As we witness the recent conflicts in the Middle East, it is good to be reminded of simpler times in a special country a few decades ago, when Westerners, even those of other faiths, were welcomed to what would become the United Arab Emirates.
Edith Patterson was one of the earliest missionaries to live in Al Ain, Abu Dhabi, arriving in November 1962. By this time in her mission work she had lived in Egypt and Lebanon, usually in urban areas. Her focus was teaching, first English to Muslim girls, and later, reading and writing in Arabic to her female students. Thirty-four years later, in retirement, Edith returned to Al Ain visiting missionary colleagues and former students. Fortunately, Edith took many slides during her mission work and kept a journal of her return visit. These were the inspiration to record some of her experiences and observations.
When Edith first set eyes on Al Ain in 1962, it was after plane trips from Beirut to Bahrain then Dubai and finally a full day by jeep across sand dunes. The village of 5,000 was nestled in a valley known for its oases. Oil had been discovered in Abu Dhabi, but the riches that would benefit the area were still in the future. The first Caucasians had come to Al Ain only two years earlier, two doctors with The Evangelical Alliance Mission (TEAM).
The local sheikh was very progressive. He had seen an American-run hospital in Bahrain and wanted such a facility for his people. On Edith’s flight from Beirut was a Canadian nurse and missionary also with TEAM, Gertrude Dyck, who was travelling to Al Ain as well to assist with the beginnings of Al Ain Hospital on land donated by the sheikh. Edith and Gertrude became great friends. On Edith’s return trip in 1996, it was Gertrude who drove on many of Edith’s travels around the area.
1965 camel caravan brings charcoal to the village of Al Ain. Population was 7,000. Photo: E. Patterson
Al Ain, UAE in present-day with population over 750,000. Buildings have been intentionally kept low-rise to reflect a more ‘rural’ feel than Dubai and other cities. It is called ‘The Garden City’ as its numerous oases nourish lush growth.
Both Edith and her new friend Gertrude returned to Bahrain for Arabic studies. Edith recalled later having particular difficulty pronouncing one sound. A colleague had her speak another sound while striking her throat, after which she was able to master the correct sound.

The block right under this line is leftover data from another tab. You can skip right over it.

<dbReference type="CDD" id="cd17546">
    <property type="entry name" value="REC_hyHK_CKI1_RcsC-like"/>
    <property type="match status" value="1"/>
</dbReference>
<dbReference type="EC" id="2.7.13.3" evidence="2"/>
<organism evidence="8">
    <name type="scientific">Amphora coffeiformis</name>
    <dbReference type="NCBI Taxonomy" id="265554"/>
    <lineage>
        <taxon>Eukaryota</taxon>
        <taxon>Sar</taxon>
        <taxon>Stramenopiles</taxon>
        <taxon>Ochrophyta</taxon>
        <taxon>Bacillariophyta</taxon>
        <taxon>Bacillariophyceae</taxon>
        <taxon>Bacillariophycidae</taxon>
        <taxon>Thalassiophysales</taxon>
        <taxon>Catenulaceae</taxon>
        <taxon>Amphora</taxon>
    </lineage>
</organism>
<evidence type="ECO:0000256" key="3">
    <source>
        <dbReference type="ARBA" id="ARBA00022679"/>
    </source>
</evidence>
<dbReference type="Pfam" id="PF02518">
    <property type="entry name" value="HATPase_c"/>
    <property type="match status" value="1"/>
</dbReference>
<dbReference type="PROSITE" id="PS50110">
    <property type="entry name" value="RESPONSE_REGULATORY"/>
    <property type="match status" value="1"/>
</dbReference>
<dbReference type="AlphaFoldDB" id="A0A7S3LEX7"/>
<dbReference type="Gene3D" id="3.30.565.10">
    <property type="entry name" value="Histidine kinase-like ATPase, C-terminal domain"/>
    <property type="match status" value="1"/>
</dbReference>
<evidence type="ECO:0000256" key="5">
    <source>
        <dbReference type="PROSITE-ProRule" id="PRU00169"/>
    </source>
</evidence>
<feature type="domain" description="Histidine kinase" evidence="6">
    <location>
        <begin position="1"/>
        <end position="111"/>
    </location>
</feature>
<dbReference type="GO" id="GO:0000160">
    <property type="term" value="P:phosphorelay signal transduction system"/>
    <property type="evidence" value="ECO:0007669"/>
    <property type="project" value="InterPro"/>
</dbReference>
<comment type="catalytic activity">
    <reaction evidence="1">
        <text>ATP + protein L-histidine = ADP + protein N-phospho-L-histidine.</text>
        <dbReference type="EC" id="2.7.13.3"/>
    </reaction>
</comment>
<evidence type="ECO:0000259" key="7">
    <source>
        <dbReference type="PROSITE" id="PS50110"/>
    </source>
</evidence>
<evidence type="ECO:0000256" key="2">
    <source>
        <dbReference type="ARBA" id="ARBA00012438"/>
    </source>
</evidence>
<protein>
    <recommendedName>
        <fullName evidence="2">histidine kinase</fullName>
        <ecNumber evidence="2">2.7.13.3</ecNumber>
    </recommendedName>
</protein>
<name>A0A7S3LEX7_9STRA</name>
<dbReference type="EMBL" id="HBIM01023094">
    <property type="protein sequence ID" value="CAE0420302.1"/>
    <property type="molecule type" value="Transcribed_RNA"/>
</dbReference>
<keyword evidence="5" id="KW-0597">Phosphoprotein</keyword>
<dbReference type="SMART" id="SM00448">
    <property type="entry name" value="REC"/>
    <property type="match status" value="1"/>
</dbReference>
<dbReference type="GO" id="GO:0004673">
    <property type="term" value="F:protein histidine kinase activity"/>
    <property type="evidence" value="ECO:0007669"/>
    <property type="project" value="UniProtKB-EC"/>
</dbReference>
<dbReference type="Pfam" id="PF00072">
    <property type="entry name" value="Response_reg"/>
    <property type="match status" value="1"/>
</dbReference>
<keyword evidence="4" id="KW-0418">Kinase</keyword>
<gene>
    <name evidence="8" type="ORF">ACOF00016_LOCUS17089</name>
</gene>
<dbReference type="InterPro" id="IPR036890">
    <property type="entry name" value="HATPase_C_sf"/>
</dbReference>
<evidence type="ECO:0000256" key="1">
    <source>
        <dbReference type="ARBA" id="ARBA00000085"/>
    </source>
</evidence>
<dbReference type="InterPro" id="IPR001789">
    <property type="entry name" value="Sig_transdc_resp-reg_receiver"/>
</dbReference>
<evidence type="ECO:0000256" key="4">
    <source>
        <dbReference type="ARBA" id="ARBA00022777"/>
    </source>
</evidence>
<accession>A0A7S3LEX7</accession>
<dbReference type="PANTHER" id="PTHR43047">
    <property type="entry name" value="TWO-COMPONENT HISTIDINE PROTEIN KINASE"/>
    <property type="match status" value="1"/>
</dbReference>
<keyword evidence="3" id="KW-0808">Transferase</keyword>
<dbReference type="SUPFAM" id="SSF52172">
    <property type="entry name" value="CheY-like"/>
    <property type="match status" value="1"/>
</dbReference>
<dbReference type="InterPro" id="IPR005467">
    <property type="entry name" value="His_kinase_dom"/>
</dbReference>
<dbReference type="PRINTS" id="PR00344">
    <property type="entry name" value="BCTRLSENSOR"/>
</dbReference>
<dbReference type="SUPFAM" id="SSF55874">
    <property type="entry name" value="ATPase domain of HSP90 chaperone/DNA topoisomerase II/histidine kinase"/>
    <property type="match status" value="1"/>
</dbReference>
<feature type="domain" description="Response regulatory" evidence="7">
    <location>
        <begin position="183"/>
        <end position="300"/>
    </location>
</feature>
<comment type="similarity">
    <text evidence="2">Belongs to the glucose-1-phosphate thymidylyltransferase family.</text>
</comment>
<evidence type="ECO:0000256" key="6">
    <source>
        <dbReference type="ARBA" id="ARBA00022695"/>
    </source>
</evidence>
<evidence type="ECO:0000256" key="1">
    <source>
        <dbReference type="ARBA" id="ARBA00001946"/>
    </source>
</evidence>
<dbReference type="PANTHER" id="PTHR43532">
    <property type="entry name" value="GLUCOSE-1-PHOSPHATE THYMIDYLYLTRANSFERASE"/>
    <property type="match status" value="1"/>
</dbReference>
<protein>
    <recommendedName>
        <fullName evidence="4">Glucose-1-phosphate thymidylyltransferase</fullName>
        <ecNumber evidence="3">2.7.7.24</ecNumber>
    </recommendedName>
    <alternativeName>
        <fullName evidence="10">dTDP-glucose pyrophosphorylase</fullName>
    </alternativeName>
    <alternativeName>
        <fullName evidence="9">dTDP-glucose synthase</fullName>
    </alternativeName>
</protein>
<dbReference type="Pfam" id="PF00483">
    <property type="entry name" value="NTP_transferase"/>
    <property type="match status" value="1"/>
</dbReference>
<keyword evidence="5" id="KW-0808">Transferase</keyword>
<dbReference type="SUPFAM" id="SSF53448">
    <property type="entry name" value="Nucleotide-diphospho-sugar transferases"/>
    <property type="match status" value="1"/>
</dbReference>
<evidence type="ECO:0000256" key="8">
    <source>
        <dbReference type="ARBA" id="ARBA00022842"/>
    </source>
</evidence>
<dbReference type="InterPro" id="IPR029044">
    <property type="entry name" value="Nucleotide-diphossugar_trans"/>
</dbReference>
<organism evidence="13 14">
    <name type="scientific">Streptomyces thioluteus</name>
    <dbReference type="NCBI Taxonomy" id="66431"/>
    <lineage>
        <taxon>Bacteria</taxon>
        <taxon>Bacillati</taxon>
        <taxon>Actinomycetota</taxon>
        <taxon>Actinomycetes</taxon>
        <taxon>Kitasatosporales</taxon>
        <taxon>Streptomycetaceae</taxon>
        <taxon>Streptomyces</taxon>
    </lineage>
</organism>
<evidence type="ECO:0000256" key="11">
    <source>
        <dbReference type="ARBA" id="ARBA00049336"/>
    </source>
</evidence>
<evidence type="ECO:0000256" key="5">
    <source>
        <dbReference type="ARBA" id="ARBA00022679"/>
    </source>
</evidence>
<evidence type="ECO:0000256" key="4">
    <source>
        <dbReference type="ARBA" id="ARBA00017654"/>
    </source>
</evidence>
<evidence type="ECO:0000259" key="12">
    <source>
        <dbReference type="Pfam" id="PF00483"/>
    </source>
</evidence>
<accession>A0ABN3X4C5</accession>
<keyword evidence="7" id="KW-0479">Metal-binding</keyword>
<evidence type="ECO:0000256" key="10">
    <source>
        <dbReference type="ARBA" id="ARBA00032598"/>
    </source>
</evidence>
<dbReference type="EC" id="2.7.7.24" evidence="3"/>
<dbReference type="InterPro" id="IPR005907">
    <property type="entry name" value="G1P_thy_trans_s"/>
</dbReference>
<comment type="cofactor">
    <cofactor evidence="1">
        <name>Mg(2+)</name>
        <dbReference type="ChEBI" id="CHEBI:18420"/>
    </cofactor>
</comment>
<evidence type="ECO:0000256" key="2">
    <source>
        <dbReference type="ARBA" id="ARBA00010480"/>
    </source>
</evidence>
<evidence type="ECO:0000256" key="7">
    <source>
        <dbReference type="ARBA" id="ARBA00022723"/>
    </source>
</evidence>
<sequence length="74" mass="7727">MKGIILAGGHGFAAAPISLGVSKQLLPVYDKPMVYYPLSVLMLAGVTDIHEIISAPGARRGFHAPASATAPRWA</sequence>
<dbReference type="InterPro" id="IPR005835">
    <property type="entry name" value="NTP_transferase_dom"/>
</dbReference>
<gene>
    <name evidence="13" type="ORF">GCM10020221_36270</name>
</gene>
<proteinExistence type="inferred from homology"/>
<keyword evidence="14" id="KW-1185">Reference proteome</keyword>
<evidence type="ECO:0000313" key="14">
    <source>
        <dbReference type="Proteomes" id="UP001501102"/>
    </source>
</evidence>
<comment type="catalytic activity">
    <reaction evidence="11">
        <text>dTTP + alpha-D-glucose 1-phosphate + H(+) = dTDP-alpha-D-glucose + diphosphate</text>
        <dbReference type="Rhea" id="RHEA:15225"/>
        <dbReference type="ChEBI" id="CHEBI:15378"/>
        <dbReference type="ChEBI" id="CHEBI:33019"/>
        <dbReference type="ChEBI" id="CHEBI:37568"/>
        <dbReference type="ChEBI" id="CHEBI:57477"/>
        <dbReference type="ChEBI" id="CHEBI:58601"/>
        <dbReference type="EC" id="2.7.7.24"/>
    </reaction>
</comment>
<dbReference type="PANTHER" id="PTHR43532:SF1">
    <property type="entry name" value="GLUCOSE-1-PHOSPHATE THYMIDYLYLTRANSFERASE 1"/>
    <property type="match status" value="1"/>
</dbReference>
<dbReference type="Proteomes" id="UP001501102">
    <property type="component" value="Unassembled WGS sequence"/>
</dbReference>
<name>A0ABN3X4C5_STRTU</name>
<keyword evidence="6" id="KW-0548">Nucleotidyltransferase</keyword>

After a couple of years in Bahrain, Edith returned to Al Ain to begin teaching the reading and writing of Arabic to young girls and women. At the time there were no schools for girls, so she taught pupils mostly at their homes. The sheikh had given a former guest house to the Westerners for their accommodation.
Gertrude Dyck spent decades in Al Ain. In 1995 she published her memoirs and photos in a book called The Oasis – Al Ain memoirs of ‘Doctor Latifa’. It paints a detailed portrait of the life and culture in and around Al Ain when she and Edith first arrived, and the many improvements encouraged by Sheikh Zayed.
In 2001 Gertrude was made a Member of the Order of Canada. The Governor General noted:
“A devoted nurse, she has cared for countless people in the United Arab Emirates for nearly 40 years. Initially assigned to the first hospital in Al Ain, Abu Dhabi, she faced challenging conditions with limited medical facilities. Delivering thousands of babies, she endeavoured to reduce the child mortality rate and helped to bring modern health care to the population. Tremendously committed to her patients, she was known as Doctor Latifa, or 'gentle doctor'. She is considered a Canadian goodwill ambassador and is now Cultural Advisor for InterHealth Canada in Abu Dhabi.”
Edith and Fatimah, a 10-year-old pupil in 1966
“Miriam has proved to be an apt pupil – is now able to read and write a letter.” 1966 notation on Edith’s slide.
Ryyah and first-born child, Edith’s student who wanted to learn to read before her baby was born.
“Rafeea learning to read. She is one of the ladies-in-waiting to Fatimah, perhaps the favourite wife of Sheikh Zayed. Photo was taken in front of her palm ‘barasti’”, 1966 (a barasti denotes a palm frond constructed dwelling typical of the Bedouin people)
Sheikh Zayed and his brother before him fostered establishing the Al Ain Hospital. One of the two American doctors who arrived in 1960 quickly proved his worth by calmly delivering a royal baby. Over the next decades the area’s infant mortality dropped from 50% to near zero.
Other initiatives of Sheikh Zayed, who ruled from 1966 to 2004, were being part of founding the United Arab Emirates (UAE) in 1971, endorsing formal education for girls, building schools, housing, roads and more hospitals. The UAE became known in the Arab world and abroad as seeking cooperation, dialogue and agreement out of conflict.
Sheikh Zayed spent much of his life in Al Ain before becoming the ruler of Abu Dhabi and subsequently the UAE.
Map of Arabia amongst Edith’s 1966 missionary slides, showing the Buraimi Oasis.
Edith in the library of school in Tyre, Lebanon